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The long arm of the law has caught up with former Bureau of Customs messenger Paulino Elevado IV, who, in 2012, was caught by CCTV cameras on the South Luzon Expressway driving a Porsche, and shooting, chasing and beating a 20-year-old student driving a Toyota Innova.

According to, the Office of the Ombudsman found Elevado guilty of serious dishonesty, "with the aggravating circumstances of conduct prejudicial to the best interest of the service and violation of the code of conduct and ethical standards for public employees and officials." The Ombudsman also found probable cause to indict Elevado for five counts of falsification of public documents and two counts of violation of Section 7 of the Anti-Graft and Corrupt Practices Act for false declarations in his statement of assets, liabilities and net worth.

"We consider the Ombudsman's resolution on Elevado's case and his indictment as a victory for good governance," said revenue operations and legal affairs group chief Carlo Carag in a statement. "It sends a signal to Customs personnel that the President’s reform team is serious in cleansing the bureau of corrupt officials."

It was in February 2012 when the Department of Finance's Revenue Integrity Protection Service filed a complaint against Elevado for failing to declare his other "businesses" in his SALN while he was employed by the bureau from 1992 to 2008.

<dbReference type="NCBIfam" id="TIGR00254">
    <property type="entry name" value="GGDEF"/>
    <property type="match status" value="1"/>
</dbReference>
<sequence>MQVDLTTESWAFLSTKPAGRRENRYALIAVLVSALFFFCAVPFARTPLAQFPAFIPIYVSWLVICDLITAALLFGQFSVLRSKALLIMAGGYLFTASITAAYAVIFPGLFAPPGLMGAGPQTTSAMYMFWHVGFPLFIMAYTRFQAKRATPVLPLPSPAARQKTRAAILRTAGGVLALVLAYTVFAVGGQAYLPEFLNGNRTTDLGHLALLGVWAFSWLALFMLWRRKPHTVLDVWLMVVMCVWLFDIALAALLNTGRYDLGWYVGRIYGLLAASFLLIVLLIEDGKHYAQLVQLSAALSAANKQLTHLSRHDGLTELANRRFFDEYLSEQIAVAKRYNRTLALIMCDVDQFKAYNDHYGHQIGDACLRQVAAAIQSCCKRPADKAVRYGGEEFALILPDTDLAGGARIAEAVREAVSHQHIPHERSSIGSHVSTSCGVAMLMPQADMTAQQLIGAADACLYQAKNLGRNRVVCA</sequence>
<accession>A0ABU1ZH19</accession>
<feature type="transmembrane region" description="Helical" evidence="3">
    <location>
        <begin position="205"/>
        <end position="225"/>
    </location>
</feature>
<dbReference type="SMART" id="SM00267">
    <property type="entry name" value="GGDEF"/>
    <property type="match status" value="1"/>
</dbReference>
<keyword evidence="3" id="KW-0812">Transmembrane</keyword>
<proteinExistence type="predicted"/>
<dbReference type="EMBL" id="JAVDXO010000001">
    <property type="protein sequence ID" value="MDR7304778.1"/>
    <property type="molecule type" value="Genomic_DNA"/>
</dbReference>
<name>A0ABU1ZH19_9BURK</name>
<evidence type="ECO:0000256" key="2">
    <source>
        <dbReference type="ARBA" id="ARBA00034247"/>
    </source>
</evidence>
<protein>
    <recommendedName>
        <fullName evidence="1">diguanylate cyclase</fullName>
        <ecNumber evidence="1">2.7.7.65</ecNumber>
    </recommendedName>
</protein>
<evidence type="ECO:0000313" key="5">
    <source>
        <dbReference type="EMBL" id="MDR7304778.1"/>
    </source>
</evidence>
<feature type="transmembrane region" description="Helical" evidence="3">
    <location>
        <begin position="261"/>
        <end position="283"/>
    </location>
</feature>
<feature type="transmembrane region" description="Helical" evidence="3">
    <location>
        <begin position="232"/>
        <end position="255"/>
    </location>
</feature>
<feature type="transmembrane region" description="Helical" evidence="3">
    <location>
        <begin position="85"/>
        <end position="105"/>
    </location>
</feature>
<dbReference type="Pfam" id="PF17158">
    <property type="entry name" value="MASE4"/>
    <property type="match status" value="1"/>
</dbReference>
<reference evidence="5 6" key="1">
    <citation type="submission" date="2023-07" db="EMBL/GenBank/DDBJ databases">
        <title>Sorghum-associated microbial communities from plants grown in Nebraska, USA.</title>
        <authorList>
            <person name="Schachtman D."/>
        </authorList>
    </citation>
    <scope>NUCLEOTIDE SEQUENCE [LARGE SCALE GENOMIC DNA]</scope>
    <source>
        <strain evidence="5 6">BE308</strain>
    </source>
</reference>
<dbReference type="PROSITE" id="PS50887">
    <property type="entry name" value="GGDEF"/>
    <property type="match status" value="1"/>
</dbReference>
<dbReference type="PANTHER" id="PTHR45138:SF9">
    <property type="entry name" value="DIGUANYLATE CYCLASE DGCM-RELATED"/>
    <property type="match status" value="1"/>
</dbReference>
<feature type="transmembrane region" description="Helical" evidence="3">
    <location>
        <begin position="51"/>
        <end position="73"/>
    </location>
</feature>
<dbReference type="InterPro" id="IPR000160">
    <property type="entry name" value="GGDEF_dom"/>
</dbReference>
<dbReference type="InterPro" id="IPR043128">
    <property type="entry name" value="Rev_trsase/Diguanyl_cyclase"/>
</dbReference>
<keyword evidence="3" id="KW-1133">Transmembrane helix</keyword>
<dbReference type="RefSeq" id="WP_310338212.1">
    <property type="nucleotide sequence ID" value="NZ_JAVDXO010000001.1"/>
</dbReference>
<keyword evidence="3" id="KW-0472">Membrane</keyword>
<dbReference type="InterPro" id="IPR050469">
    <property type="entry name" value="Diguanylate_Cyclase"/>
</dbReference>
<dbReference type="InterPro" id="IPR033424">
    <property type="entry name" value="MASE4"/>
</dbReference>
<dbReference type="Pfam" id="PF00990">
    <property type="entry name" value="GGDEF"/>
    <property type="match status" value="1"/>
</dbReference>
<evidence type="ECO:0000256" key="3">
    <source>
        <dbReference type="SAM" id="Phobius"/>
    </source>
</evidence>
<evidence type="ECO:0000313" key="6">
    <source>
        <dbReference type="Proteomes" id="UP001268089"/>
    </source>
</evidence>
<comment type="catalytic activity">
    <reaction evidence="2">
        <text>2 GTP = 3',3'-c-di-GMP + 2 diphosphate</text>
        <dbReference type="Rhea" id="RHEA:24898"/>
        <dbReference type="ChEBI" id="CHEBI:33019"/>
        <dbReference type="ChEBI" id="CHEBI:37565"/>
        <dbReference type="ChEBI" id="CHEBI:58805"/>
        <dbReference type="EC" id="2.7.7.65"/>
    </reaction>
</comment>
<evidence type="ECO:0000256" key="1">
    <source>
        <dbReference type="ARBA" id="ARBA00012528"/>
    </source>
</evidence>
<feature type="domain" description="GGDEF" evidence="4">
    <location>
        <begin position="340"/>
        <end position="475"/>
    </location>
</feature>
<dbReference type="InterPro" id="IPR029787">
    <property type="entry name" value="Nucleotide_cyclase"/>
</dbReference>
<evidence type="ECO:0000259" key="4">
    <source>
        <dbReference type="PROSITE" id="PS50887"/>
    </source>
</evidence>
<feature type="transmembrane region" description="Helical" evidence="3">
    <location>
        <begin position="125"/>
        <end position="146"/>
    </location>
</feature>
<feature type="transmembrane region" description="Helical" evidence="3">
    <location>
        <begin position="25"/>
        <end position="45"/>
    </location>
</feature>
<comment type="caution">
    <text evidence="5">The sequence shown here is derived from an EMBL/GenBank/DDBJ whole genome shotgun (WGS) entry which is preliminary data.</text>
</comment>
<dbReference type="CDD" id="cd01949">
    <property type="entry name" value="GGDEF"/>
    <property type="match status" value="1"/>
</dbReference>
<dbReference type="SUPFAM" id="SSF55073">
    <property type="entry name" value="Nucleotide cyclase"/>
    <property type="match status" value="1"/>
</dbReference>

"It was only in 2008, or 16 years after assuming office, that respondent acknowledged that he was engaged in the buying and selling of cars and general merchandise, and in various small businesses, without identifying these businesses with sufficient particularity," the Ombudsman said.

The government official also found Elevado guilty of "conduct prejudicial to the best interest of the service" in the shooting incident.

"The respondent did not act in a manner that upheld the image and integrity of his office," the Ombudsman said in the statement. "In no manner could the respondent justify his action as an act of self-defense or in enforcement of his rights."

Since Elevado has reportedly resigned from the Bureau of Customs, the Ombudsman imposed a fine of P20,000 and ordered the forfeiture of all his retirement benefits.

May this serve as a stern warning that even a Porsche is not worth living a dishonest life for.

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